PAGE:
As whole grains become more popular, more markets are carrying them. If you’re buying whole grains from open bins, be sure that the store has a good turnover so they are fresh. Make sure that the bins are covered and kept clean.
At home, store whole grains in airtight containers, in a cool place, preferably the refrigerator. Oats, for example, have more natural oil than many people realize and can become rancid if they’re stored in a warm environment.
Soaking whole grains before cooking can reduce the cooking time.
Many grains improve in flavor if they’re toasted before cooking. Heat them in a nonstick pan over a low heat until just fragrant and they become darker, taking care not to burn them.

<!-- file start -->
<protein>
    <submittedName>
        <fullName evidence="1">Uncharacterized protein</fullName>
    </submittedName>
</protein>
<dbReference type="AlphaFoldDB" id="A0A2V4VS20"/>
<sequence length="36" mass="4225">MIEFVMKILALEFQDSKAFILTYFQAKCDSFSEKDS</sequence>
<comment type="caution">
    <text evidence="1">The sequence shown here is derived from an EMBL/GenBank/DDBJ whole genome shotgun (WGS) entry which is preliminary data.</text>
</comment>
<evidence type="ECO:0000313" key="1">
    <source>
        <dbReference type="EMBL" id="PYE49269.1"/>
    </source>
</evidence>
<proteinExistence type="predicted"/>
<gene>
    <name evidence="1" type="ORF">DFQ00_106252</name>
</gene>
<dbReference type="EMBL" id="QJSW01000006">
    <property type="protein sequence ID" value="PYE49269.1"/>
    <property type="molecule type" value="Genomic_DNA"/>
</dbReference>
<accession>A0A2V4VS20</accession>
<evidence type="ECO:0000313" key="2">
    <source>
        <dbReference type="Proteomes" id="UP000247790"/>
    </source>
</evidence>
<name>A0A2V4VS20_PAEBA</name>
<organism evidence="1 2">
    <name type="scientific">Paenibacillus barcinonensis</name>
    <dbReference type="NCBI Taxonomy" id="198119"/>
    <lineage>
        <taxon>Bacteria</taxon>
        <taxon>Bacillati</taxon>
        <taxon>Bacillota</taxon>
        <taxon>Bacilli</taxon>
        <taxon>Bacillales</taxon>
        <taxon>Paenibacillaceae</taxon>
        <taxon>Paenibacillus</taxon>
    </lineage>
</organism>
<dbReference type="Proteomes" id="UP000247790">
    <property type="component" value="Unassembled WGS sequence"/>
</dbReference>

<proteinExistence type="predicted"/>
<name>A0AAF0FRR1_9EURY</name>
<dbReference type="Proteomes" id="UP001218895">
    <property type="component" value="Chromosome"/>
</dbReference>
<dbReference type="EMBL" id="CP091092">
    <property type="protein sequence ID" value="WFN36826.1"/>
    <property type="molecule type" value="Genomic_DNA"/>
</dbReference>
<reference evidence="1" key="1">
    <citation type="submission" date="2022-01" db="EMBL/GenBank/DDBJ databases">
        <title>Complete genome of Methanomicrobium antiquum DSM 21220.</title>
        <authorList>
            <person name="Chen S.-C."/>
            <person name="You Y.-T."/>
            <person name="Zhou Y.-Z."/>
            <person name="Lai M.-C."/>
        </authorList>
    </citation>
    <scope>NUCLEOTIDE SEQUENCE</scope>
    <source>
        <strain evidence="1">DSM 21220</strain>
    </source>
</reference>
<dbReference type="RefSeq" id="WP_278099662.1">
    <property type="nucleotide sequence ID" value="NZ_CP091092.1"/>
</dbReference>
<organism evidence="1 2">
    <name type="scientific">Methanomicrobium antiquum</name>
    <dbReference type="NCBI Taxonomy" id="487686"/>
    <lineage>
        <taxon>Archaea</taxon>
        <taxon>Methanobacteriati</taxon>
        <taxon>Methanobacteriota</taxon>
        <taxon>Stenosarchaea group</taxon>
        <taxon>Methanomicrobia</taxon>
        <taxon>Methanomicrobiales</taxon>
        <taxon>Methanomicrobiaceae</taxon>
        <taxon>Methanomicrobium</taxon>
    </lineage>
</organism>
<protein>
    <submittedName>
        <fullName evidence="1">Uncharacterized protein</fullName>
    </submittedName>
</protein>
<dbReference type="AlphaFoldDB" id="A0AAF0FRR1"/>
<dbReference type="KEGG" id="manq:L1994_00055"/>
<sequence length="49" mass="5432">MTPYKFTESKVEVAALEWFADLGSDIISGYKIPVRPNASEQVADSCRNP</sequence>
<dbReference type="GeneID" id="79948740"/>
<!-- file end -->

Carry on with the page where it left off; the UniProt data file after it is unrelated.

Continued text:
Once grains are cooked, they will keep in the fridge for two to three days. They freeze well, so it’s a good idea to make long-cooking grains in batches that can be frozen in portion sizes. Then they can easily be added to soups, casseroles and salads.
Here are some tips for eating more whole grains:
• Buy only whole grain bread.
• Substitute brown rice for white rice.
• Buy whole grain crackers for snacks.
• Read your breakfast cereals labels; get rid of refined, highly sugared ones in your pantry.
• Use whole grain tortillas and pita bread for sandwiches and wraps.
• Add some oats to stuffing, meatballs, and meat loaf.
• Try some of the “exotic” grains as side dishes such as triticale or millet.
• Look for Japanese soba buckwheat noodles. They’re good in soups or cold with sesame dressing.